U-Save Auto Rental of America, Inc. v. Barton

Filing 28

ORDER granting 7 Motion to Confirm Arbitration Award; denying as moot 9 Motion for Sanctions; denying 16 Motion to Vacate; denying 22 Motion for Sanctions for the reasons set out in the order. A judgment will be entered in a separate docket entry to follow. Signed by District Judge Daniel P. Jordan III on February 12, 2016. (SP)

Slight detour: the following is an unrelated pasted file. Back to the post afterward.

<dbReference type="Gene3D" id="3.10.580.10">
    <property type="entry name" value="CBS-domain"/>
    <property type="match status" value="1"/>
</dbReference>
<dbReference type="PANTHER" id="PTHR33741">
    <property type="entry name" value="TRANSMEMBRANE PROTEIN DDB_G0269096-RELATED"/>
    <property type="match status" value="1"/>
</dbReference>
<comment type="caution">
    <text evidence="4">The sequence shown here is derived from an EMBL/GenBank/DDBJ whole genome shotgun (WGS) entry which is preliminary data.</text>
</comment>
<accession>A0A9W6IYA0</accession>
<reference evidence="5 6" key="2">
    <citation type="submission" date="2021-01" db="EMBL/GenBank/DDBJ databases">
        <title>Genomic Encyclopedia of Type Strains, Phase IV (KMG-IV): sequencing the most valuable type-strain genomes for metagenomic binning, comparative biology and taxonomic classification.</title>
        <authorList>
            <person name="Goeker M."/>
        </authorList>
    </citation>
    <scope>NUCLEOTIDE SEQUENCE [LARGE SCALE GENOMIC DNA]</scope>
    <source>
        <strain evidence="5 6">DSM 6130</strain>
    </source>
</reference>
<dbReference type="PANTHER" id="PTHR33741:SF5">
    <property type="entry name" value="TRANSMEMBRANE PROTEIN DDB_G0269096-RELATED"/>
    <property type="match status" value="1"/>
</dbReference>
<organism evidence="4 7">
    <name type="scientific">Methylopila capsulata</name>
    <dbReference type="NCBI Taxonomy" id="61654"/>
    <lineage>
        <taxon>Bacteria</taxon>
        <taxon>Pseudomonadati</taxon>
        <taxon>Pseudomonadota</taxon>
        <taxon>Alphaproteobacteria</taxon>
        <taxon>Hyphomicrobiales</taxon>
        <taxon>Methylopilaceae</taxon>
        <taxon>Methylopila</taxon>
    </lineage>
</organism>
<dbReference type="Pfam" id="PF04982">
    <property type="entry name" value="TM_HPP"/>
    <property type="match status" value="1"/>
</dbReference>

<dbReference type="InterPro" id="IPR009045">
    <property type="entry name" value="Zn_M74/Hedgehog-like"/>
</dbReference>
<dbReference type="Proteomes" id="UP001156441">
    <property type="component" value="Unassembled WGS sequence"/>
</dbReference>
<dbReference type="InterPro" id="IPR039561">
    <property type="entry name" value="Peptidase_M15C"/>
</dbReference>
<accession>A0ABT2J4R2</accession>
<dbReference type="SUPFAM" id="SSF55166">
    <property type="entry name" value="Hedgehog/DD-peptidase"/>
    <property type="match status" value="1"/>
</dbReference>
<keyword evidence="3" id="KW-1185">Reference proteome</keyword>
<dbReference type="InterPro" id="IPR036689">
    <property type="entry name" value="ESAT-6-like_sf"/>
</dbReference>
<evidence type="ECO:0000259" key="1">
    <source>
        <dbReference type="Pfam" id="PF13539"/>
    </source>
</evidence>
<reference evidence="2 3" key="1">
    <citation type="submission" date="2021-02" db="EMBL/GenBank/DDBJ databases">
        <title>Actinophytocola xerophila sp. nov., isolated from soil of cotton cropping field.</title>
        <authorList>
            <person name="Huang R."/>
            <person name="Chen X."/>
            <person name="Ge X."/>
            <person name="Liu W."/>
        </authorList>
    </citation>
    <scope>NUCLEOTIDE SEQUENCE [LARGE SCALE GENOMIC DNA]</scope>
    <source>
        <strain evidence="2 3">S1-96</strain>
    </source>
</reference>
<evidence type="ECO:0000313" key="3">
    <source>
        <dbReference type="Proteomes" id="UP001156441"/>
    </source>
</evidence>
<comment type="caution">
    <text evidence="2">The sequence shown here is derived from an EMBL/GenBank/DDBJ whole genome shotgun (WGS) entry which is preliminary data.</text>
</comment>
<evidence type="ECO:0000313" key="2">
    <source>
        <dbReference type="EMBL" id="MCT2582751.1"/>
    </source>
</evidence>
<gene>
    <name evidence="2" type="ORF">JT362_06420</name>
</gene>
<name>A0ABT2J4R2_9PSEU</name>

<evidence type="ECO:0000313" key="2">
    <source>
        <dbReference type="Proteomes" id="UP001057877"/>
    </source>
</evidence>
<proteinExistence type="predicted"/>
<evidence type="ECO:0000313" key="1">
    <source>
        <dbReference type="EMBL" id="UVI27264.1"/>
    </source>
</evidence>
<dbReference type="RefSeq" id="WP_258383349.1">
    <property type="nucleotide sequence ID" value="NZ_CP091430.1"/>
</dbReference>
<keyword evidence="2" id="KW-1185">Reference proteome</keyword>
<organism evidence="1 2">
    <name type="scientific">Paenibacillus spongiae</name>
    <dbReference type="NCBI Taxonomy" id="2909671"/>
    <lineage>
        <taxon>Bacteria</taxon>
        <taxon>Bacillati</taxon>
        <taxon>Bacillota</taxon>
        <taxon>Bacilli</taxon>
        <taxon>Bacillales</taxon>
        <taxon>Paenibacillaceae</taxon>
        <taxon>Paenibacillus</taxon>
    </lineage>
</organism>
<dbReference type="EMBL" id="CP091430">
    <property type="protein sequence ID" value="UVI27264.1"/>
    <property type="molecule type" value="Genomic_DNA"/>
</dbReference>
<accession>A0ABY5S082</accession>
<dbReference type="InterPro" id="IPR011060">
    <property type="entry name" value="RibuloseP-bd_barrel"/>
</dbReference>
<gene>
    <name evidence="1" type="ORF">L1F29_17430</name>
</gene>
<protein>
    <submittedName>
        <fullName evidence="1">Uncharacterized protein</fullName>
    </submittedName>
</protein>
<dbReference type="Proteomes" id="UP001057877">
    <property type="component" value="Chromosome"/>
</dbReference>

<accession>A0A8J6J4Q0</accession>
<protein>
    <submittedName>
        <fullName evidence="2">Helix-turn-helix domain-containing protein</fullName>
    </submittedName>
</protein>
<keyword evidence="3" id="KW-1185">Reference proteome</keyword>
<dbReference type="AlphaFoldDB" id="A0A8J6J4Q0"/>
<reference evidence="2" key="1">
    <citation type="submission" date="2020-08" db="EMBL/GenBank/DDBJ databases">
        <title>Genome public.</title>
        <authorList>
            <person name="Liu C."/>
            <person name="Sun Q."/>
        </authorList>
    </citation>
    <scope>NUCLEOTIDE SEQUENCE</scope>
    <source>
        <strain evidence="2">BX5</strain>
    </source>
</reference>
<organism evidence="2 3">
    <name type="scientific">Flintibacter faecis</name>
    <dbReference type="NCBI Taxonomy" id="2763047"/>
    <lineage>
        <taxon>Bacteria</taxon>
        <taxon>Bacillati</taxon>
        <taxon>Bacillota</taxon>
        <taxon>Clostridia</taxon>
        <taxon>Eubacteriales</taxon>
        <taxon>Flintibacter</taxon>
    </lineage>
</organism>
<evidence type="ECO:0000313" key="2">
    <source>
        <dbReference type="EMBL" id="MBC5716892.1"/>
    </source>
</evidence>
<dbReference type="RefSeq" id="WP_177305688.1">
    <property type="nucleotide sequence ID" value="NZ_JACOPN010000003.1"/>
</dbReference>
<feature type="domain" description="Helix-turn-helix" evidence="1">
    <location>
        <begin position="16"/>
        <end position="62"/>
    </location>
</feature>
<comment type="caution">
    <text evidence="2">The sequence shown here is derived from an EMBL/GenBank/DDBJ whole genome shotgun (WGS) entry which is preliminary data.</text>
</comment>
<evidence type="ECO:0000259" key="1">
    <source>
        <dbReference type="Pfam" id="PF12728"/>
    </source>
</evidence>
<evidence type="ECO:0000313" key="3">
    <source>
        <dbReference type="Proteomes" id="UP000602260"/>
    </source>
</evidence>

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UNITED STATES DISTRICT COURT SOUTHERN DISTRICT OF MISSISSIPPI NORTHERN DIVISION U-SAVE AUTO RENTAL OF AMERICA, INC. PLAINTIFF/COUNTERDEFENDANT v. CIVIL ACTION NO. 3:15cv348-DPJ-FKB ROBERT M. BARTON DEFENDANT/COUNTERPLAINTIFF ORDER This case brought pursuant to the Federal Arbitration Act is before the Court on several motions: (1) Defendant/Counter-Plaintiff Robert M. Barton’s Motion to Confirm Arbitration Award [7]; (2) Plaintiff/Counter-Defendant U-Save Auto Rental of America, Inc.’s (“U-Save”) Motion to Vacate Award [16]; and (3) Barton’s initial [9] and second [22] Motions for Sanctions. For the reasons that follow, the Motion to Confirm is granted, and the Motions to Vacate and for Sanctions are denied. I. Facts and Procedural History On October 1, 2005, U-Save hired Barton to serve as its Executive Vice President and Chief Operating Officer. The parties memorialized the relationship with an Employment Agreement that contains a mandatory arbitration provision as well as sections governing termination by U-Save “for Cause” and “without Cause.” Ultimately, U-Save purported to terminate Barton’s employment “for Cause” effective November 29, 2013. Aggrieved, Barton filed a March 28, 2014 demand for arbitration with the American Arbitration Association, asserting three claims for breach of contract. First, he alleged that U-Save breached a negotiated settlement regarding the terms of his separation. In the alternative, he argued that U-Save breached the Employment Agreement by failing to pay sums due upon a termination “without Cause.” Finally, he argued that U-Save breached an additional section of the Employment Agreement related to its duties in the event of a change of control. Only the second claim is relevant in this lawsuit. Following a two-day hearing and the submission of post-hearing briefs, the arbitrator issued an eight-page award concluding that U-Save lacked “Cause” to terminate Barton and was therefore liable for $596,645.44 in benefits due under the Employment Agreement’s provision relating to termination “without Cause.” He also awarded pre-judgment and post-judgment interest. U-Save filed its Complaint to Vacate Arbitration Award in this Court on May 8, 2015. Compl. [1]. Shortly thereafter, Barton moved to confirm the arbitration award and for sanctions, U-Save filed its Motion to Vacate, and Barton filed a second Motion for Sanctions. The matters raised in the pending motions have been fully briefed; the Court has personal and subject-matter jurisdiction and is prepared to rule. II. Analysis A. The Cross-Motions Related to the Arbitration Award 1. Standards U-Save primarily seeks an order vacating the arbitration award under 9 U.S.C. § 10(a)(4), which permits a court to vacate an award “where the arbitrators exceeded their powers, or so imperfectly executed them that a mutual, final, and definite award upon the subject matter submitted was not made.” Under Section 10(a)(4), an arbitration award may be vacated if the arbitrator acts contrary to explicit limitations on his authority in the arbitration agreement. See 21st Fin. Servs., LLC v. Manchester Fin. Bank, 747 F.3d 331, 336 (5th Cir. 2014) (“If the 2 contract creates a plain limitation on the authority of an arbitrator, we will vacate an award that ignores that limitation.” (quoting Apache Bohai Corp. LDC v. Texaco China BV, 480 F.3d 397, 401 (5th Cir. 2007))). Such limitations must be “plain and unambiguous,” and all doubts must be resolved in favor of arbitration. Id. Arbitrators may also “exceed[] their powers” if their award is completely untethered to the contract. As the Fifth Circuit noted in BNSF Railway Co. v. Alstom Transportation, Inc., When an arbitration goes an opponent’s way on the basis of questionable contract interpretation, parties often seek refuge in § 10(a)(4). But the Supreme Court has made clear that district courts’ review of arbitrators’ awards under § 10(a)(4) is limited to the “sole question . . . [of] whether the arbitrator (even arguably) interpreted the parties’ contract.” 777 F.3d 785, 788 (5th Cir. 2015) (quoting Oxford Health Plans LLC v. Sutter, 133 S. Ct. 2064, 2068 (2013)). A party challenging the arbitrator’s award under this standard bears a “heavy burden.” Oxford Health, 133 S. Ct. at 2068. “It is not enough . . . to show that the [arbitrator] committed an error—or even a serious error.” Stolt-Neilsen S.A. v. AnimalFeeds Int’l Corp., 559 U.S. 662, 671 (2010). The question is “whether [he] interpreted the contract.” BNSF Ry. Co., 777 F.3d at 789. “Because the parties ‘bargained for the arbitrator’s construction of their agreement,’ an arbitral decision ‘even arguably construing or applying the contract’ must stand, regardless of a court’s view of its (de)merits.” Oxford Health, 133 S. Ct. at 2068 (quoting E. Associated Coal Corp. v. Mine Workers, 531 U.S. 57, 62 (2000)). To determine whether the arbitrator arguably construed the contract, [s]everal pieces of relevant evidence can be gleaned from the award’s text, including but not limited to: (1) whether the arbitrator identifies h[is] task as interpreting the contract; (2) whether []he cites and analyzes the text of the 3 contract; and (3) whether h[is] conclusions are framed in terms of the contract’s meaning. BNSF R. Co., 777 F.3d at 788.1 Finally, U-Save alternatively asks the Court to modify the award under 9 U.S.C. § 11(a), which allows a court to modify or correct the award “[w]here there was an evident material miscalculation of figures.” That standard will be addressed in greater detail later. 2. Analysis U-Save attempts to pigeon-hole seven alleged errors into the framework governing claims for relief under 9 U.S.C. § 10(a)(4): (1) the arbitrator should have dismissed the arbitration for Barton’s failure to satisfy a condition precedent to arbitration; (2) the arbitrator should have dismissed the arbitration as a sanction for Barton giving false testimony at trial; (3) the arbitrator erroneously shifted the burden of proof to U-Save; (4) the arbitrator awarded a lump-sum damage award not contemplated by the Employment Agreement, and his damage award was based on a mistake of fact; (5) the arbitrator erred in awarding pre- and post-judgment interest; (6) the arbitrator exceeded his authority by awarding benefits in excess of the amounts 1 U-Save at least suggests a lighter standard by frequently quoting the following language: “Where arbitrators act contrary to express contractual provisions, they have exceeded their powers.” See, e.g., Pl.’s Mem. [14] at 25 (quoting 21st Fin. Servs., 747 F.3d at 336). This language seems to have originated in Delta Queen Steamboat Co. v. District 2 Marine Engineers Beneficial Ass’n, 889 F.2d 599 (5th Cir. 1989). And taken at its broadest, it might suggest that any error in interpreting the contract opens the door for judicial review. But, as stated above, mere error is not enough. Indeed, Fifth Circuit cases applying the Delta Queen language have “involved contractual provisions which limited the arbitrator’s own authority and which the arbitrator had completely disregarded.” Timegate Studios, Inc. v. Southpeak Interactive, L.L.C., 713 F.3d 797, 805 n.17 (5th Cir. 2013) (distinguishing Delta Queen); see also Valentine Sugars, Inc. v. Donau Corp., 981 F.2d 210, 213 (5th Cir. 1993) (distinguishing Delta Queen because there, the “arbitrator took an action forbidden by the underlying collective bargaining agreement”). 4 Barton sought in his pre-hearing filings; and (7) the arbitrator’s conclusion that the employment contract renewed on October 1, 2013, is inconsistent with his finding that Barton was terminated without Cause before November 1, 2013. The Court will address each argument in turn. a. Condition Precedent According to U-Save, “the arbitrator deviated from [his] authority and power by refusing to dismiss Barton’s claim for Barton’s failure to comply with the condition precedent to arbitration.” Pl.’s Mem. [17] at 3. The arbitration provision states that “the Executive and the Employer shall comply with the Employer’s grievance procedures in an effort to resolve [any] dispute or controversy [arising under or in connection with this Agreement] before resorting to arbitration.” Employment Agreement [2-1] at 7. Absent contrary contract language, the application of a “procedural condition precedent” such as this ordinarily should be decided by the arbitrator and not reviewed by a district court. See Dealer Computer Servs., Inc. v. Old Colony Motors, Inc., 588 F.3d 884, 887 (5th Cir. 2009). And nothing in the subject arbitration provision purports to limit the arbitrator’s authority to rule on conditions precedent. Instead, the Employment Agreement incorporates the Employment Dispute Resolution Rules of the American Arbitration Association (“AAA”). Employment Agreement [2-1] ¶ 13. AAA Rule 6 states that “[t]he arbitrator shall have the power to rule on his or her own jurisdiction . . . .” And U-Save expressly invoked this rule when it filed its motion to dismiss with the arbitrator. See Mot. to Dismiss [7-6] at 10. U-Save argues, however, that the arbitrator exceeded his authority in the way he construed the contract. As U-Save notes, the Employment Agreement contains a single “plain and unambiguous” limitation on the arbitrator’s authority: “The arbitrator shall not have the 5 authority to add to, detract from, or modify any provision hereof nor to award punitive damages to any injured party.” Employment Agreement [2-1] at 7. And according to U-Save, the arbitrator breached this provision by failing to require Barton to exhaust grievance procedures—i.e., the arbitrator effectively re-wrote the Employment Agreement by removing exhaustion requirements, an applicable condition precedent to arbitration. The arbitrator did not breach this provision. Instead, he interpreted the Employment Agreement. See Oxford Health, 133 S. Ct. at 2068. Specifically, the arbitrator quoted from and construed the relevant contract provisions. See Order [2-3] at 1. Having done so, he found that the provision requiring “compliance with ‘grievance procedures’ before proceeding to arbitration” failed to “define or otherwise identify the procedures to which the section refers.” Id. He then rejected U-Save’s argument that the required “grievance procedures” are contained in Section 4(c) of the agreement. Id. at 1–2. As he noted, Section 4(c) does not use the words “grievance procedures” and applies only to a termination for Cause. See Employment Agreement [2-1] at 2.2 2 Section 4(c) states: Prior to termination for Cause, the Employer shall (I) provide the Executive with written notice describing in detail the actions taken by the Executive and the reasons why Employer believes that such actions constitute Cause, (ii) afford the Executive with the opportunity to attend a meeting of the entire Board of Employer at which he may make a presentation challenging the Employer’s determination that Cause exists, which meeting shall not occur until ten (10) business days after Executive receives the written notice, and (iii) if, after such meeting, the Employer continues to believe that Cause exists, give Executive thirty (30) days to cure the basis for the Employer’s determination that Cause exists. 6 The arbitrator did not “add to, detract from, or modify any provision” of the Employment Agreement; he simply interpreted it. U-Save’s dissatisfaction with his interpretation does not require the Court to vacate the arbitration award. See Why Nada Cruz, L.L.C. v. Ace Am. Ins. Co., 569 F. App’x 339, 342 (5th Cir. 2014) (finding arbitrator did not exceed powers by construing ambiguous provisions). b. Perjury U-Save argues “that the arbitrator deviated from [his] authority and power by failing to dismiss Barton’s claim as a sanction for Barton giving false testimony at trial.” Pl.’s Mem. [17] at 7. U-Save’s position is that Mississippi law “mandates dismissal of a plaintiff’s claim where the plaintiff gives false testimony.” Pl.’s Mem. [17] at 14. But U-Save’s argument addresses neither the arbitrator exceeding his contract authority nor a failure to arguably interpret the agreement. It is instead an argument that the arbitrator mis-applied Mississippi law, which provides no basis for vacating an arbitration award. See BNSF Ry. Co., 777 F.3d at 789 (holding that question is “not whether [arbitrator’s] interpretations of the Agreement or the governing law were correct”).3 c. Burden of Proof As with the perjury issue, U-Save claims “that the arbitrator deviated from his authority and power by shifting the burden of proof from Barton to U-Save to prove that there was no cause for his termination.” Pl.’s Mem. [17] at 16. U-Save cites no relevant authority suggesting 3 Even if the Court could vacate the arbitration award on the basis that the arbitrator got it wrong—which it cannot—the Court would not accept U-Save’s argument that the arbitrator was required by Mississippi law to dismiss Barton’s claims based on the evidence of “perjury” USave has presented to the Court. The sanction is a matter of discretion. See Def.’s Mem. [8] at 10–11. 7 that Barton carried the burden of proof on this precise issue, which Barton classifies as an affirmative defense. Regardless, this claim does not implicate the arbitrator exceeding the contractual limitations on his authority or failing to interpret the agreement. A review of the eight-page award shows that the arbitrator clearly endeavored to interpret the Employment Agreement’s provisions related to termination “for Cause” and “without Cause” and concluded that the reasons offered by U-Save in support of its termination of Barton’s employment did not constitute “Cause” under the agreement. The arbitrator did what he was asked to do—interpret the agreement. So, even assuming U-Save is correct that the arbitrator erred in allocating the burden of proof, that is not a basis for vacatur under 9 U.S.C. § 10(a)(4). d. Damage Award U-Save claims that the arbitrator “deviated from his authority and power by awarding a lump-sum, money damages type of award for the health insurance benefit where the benefit was limited to continued participation in U-Save’s health plan at U-Save’s expense up until the point U-Save was no longer required by law to provide continuation coverage.” Pl.’s Mem. [17] at 17. But the arbitration provision did not limit the arbitrator’s authority with respect to damages, other than to forbid him from awarding punitive damages. Employment Agreement [2-1] at 7. The arbitrator quoted from and construed the agreement, concluded U-Save breached it, and fashioned a damages award that did not include punitive damages, all of which were within his authority. U-Save appears to argue, however, that because the Employment Agreement provided Barton’s entitlement to certain benefits in the event of a termination without Cause, the arbitrator 8 was limited to ordering specific performance of those benefits. See Pl.’s Mem. [17] at 22. Nothing in the Employment Agreement so limited the arbitrator’s authority. And even assuming the arbitrator “grossly erred” in construing the contract and applying the law, those alleged errors would not be reviewable because he clearly interpreted the contract. BNSF Ry. Co., 777 F.3d at 789 (citation omitted); see also 21st Fin. Servs., L.L.C., 747 F.3d at 336 (“A reviewing court examining whether arbitrators exceeded their powers must resolve all doubts in favor of arbitration.” (citation and internal quotation marks omitted)). In the alternative, U-Save asks the Court to modify the damages award to account for the fact that the arbitrator allegedly used the wrong monthly premium amount to arrive at the total award for continuation of coverage under U-Save’s medical plan. Specifically, U-Save complains that the arbitrator accepted Barton’s testimony that the total monthly cost of his participation in U-Save’s medical plan was $989.32, whereas Exhibit 34 from the arbitration record showed that the actual cost of Barton’s continuation coverage under COBRA was $451.78. Under Title 9 U.S.C. § 11(a), a court may modify or correct an award “[w]here there was an evident material miscalculation of figures.” The Fifth Circuit has held that “an ‘evident material [mis]calculation’ occurs ‘where the record that was before the arbitrator demonstrates an unambiguous and undisputed mistake of fact and the record demonstrates strong reliance on that mistake by the arbitrator in making his award.’” Woods v. P.A.M. Transp. Inc.-L.U., 440 F. App’x 265, 269–70 (5th Cir. 2011) (quoting Prestige Ford v. Ford Dealer Computer Servs., Inc., 324 F.3d 391, 396 (5th Cir. 2003); Valentine Sugars, Inc., 981 F.2d at 214). 9 Here, U-Save raised this issue in a post-arbitration motion to modify. See Mot. to Modify [7-11]. Barton opposed the motion. See Order [7-12] at 1. And the arbitrator summarily rejected U-Save’s position. Id. “Arbitrators need not provide reasons for their award. If the award is rationally inferable from the facts before the arbitrator, the Court must affirm the award.” Valentine Sugars, Inc., 981 F.2d at 214 (citation omitted). The arbitrator obviously credited Barton’s testimony and his post-arbitration submissions. Further, it is not apparent from the face of this record that Exhibit 34’s discussion of continued COBRA benefits fully accounts for the monthly cost of “continued participation . . . in all medical . . . insurance plans, programs or arrangements in which [Barton] was entitled to participate prior to the date of termination.” Employment Agreement [2-1] at 3. In any event, the issue was disputed. It may be that the arbitrator misconstrued the contract or the law, but U-Save has not met its burden of showing “an unambiguous and undisputed mistake of fact.” See Valentine Sugars, Inc., 981 F.2d at 214 (emphasis added); see also Bain v. Bank, 539 F. App’x 485, 486 (5th Cir. 2013) (refusing to disturb arbitrator’s award regarding value of incentive payments despite argument that arbitrator relied on “unambiguously inaccurate report”).4 4 Other “[c]ourts have construed literally the language of Section 11, relating to miscalculation of figures . . . as a ground for modification of an arbitration award. . . . Where no mathematical error appears on the face of the award . . . an arbitration award will not be altered.” Apex Plumbing Supply, Inc. v. U.S. Supply Co., 142 F.3d 188, 194 (4th Cir. 1998) (quoting Apex Plumbing Supply, Inc., et al. v. U.S. Supply Co., Civil No. AW96-3362, at 5 (D. Md. Feb. 24, 1997)). The Fifth Circuit favorably cited Apex Plumbing Supply, Inc., in Prestige Ford, holding that “there was no ‘evident material miscalculation.’” 324 F.3d at 396. But the Fifth Circuit did not expressly adopt the above language or explain the citation. Under a literal reading of the statute, there was no “evident . . . miscalculation of figures” on the face of the arbitrator’s award, so review would also be unavailable under this standard. 10 e. Interest U-Save argues that the arbitrator should not have awarded pre- or post-judgment interest because “the arbitration clause does not allow for interest, the Mississippi statute concerning prejudgment and post judgment interest does not authorize interest on arbitration awards, and Barton’s claimed benefits due were not liquidated prior to trial.” Pl.’s Mem. [17] at 23. But contrary to U-Save’s position, the arbitration clause does not include a “plain and unambiguous” limit on the arbitrator’s authority to award interest. 21st Fin. Servs. LLC, 747 F.3d at 336. Its sole limitation on the arbitrator’s authority is the prohibition on an award of punitive damages. Thus, the arbitrator did not exceed his contractual authority in awarding pre- and post-judgment interest. U-Save’s remaining arguments are essentially that the arbitrator erred under Mississippi law in his interest award. But “an arbitration award is not subject to vacatur or modification merely because of the arbitrator’s error or misunderstanding with respect to the law.” Woods, 440 F. App’x at 269. And “the award of prejudgment interest is not merely a matter of form, but goes to the merits of the controversy.” Id. at 270 (reversing order that modified pre-judgment interest). The interest award provides no basis to vacate the award. f. Excess Award Barton increased his damage calculations the Thursday before the Monday arbitration. U-Save took issue with the late disclosure during arbitration, and now argues that the arbitrator exceeded his authority by accepting the updated calculations. The scope of the arbitrator’s authority in this regard is found in the AAA Employment Arbitration Rules, which are adopted in the Employment Agreement. See Employment Agreement [2-1] ¶ 13. AAA Rule 5 states that 11 “[a]fter the appointment of the arbitrator, a party may offer a new or different claim or counterclaim only at the discretion of the arbitrator.” Thus, the arbitrator acted within his contractual authority when he allowed the late amendment to Barton’s claim. The Court may not consider whether the arbitrator abused his discretion when applying that rule. g. October 1, 2013 Contract Renewal Finally, U-Save argues that the arbitrator erred in concluding that the Employment Agreement automatically renewed for a three-year term on October 1, 2013, entitling Barton to salary-based benefits through September 2016. U-Save does not attempt to tie this supposed error to any statutory basis for vacating the award, and the Court finds no such basis. Instead, in concluding that the agreement renewed on October 1, 2013, the arbitrator arguably interpreted the parties’ contract. In sum, U-Save disagrees with the arbitrator’s findings. But even assuming the Court credited some—or even all—of U-Save’s constructions, U-Save has presented no basis for vacating or modifying the arbitration award under the Federal Arbitration Act. The arbitrator acted within his contractual authority and arguably construed the Employment Agreement. USave’s Motion to Vacate is denied, and Barton’s Motion to Confirm is granted. B. The Motions for Sanctions Barton has also filed two Motions for Sanctions. In response to the first motion, U-Save disputed Barton’s compliance with Federal Rule of Civil Procedure 11(c)(2)’s safe-harbor provision. Apparently conceding the procedural deficiency, Barton filed his second motion, which complied with Rule 11(c)(2). The Court deems the first motion moot and will consider only the second motion. 12 Asserting that U-Save’s legal positions in the case have all been “frivolous,” Barton seeks an award of attorneys’ fees under 28 U.S.C. § 1927 and Federal Rule of Civil Procedure 11. Section 1927 permits the Court to assess attorneys’ fees against an attorney “who . . . multiplies the proceedings in any case unreasonably and vexatiously.” “An award of attorneys’ fees under § 1927 requires ‘evidence of bad faith, improper motive, or reckless disregard of the duty owed to the court.’” Lawyers Title Ins. Corp. v. Doubletree Partners, L.P., 739 F.3d 848, 871 (5th Cir. 2014) (citing Cambridge Toxicology Grp., Inc. v. Exnicios, 495 F.3d 169, 180 (5th Cir. 2007)). Under Rule 11, when a lawyer submits a pleading to the court, he/she certifies that any representation made therein “is not being presented for any improper purpose, such as to harass, cause unnecessary delay, or needlessly increase the cost of litigation”; that the claims “are warranted by existing law or by a non-frivolous argument for extending, modifying, or reversing existing law or for establishing new law”; and that “the factual contentions have evidentiary support or, if specifically so identified, will likely have evidentiary support after a reasonable opportunity for further investigation or discovery.” Fed. R. Civ. P. 11(b). If the Court finds a Rule 11 violation, it may sanction the responsible attorney, law firm, or party; any sanction awarded “must be limited to what suffices to deter repetition of the conduct or comparable conduct by others similarly situated.” Id. R. 11(c)(4). In considering whether an attorney has violated Rule 11, the Court considers “factual questions regarding the nature of the attorney’s prefiling inquiry and the factual basis of the pleading or other paper,” Cooter & Gell v. Hartmarx Corp., 496 U.S. 384, 399 (1990), and determines whether the 13 attorney in question “fulfilled [his] duty of reasonable inquiry into the relevant law.” CJC Holdings, Inc. v. Wright & Lato, Inc., 989 F.2d 791, 793 (5th Cir. 1993). In his briefing on the motion for sanctions, Barton has not established bad faith by USave’s attorneys in instituting this lawsuit or moving to vacate. Instead, he merely rehashes his arguments on the merits, asserting that U-Save’s legal positions are frivolous and therefore justify an award of $23,193.75 in attorneys’ fees against U-Save and its attorneys. The Court obviously agrees that U-Save’s arguments lack merit. But it does not find that U-Save’s lawyers failed to conduct reasonable inquiry. See Declaration of John B. Gillis [25-5]. Moreover, some of the issues were marginally debatable. The Court therefore denies the Motion for Sanctions while cautioning counsel that the bases for vacating an arbitration award are narrowly prescribed and motions to vacate should therefore be employed sparingly. III. Conclusion The Court has considered all of the parties’ arguments. Those not specifically addressed would not have changed the outcome. For the foregoing reasons, Defendant/Counter-Plaintiff Robert M. Barton’s Motion to Confirm Arbitration Award [7] is granted; Plaintiff/CounterDefendant U-Save Auto Rental of America, Inc.’s Motion to Vacate Award [16] is denied; Barton’s initial Motion for Sanctions [9] is denied as moot; and Barton’s second Motion for Sanctions [22] is denied. A separate judgment will be entered in accordance with Federal Rule of Civil Procedure 58. SO ORDERED AND ADJUDGED this the 12th day of February, 2016. s/ Daniel P. Jordan III UNITED STATES DISTRICT JUDGE 14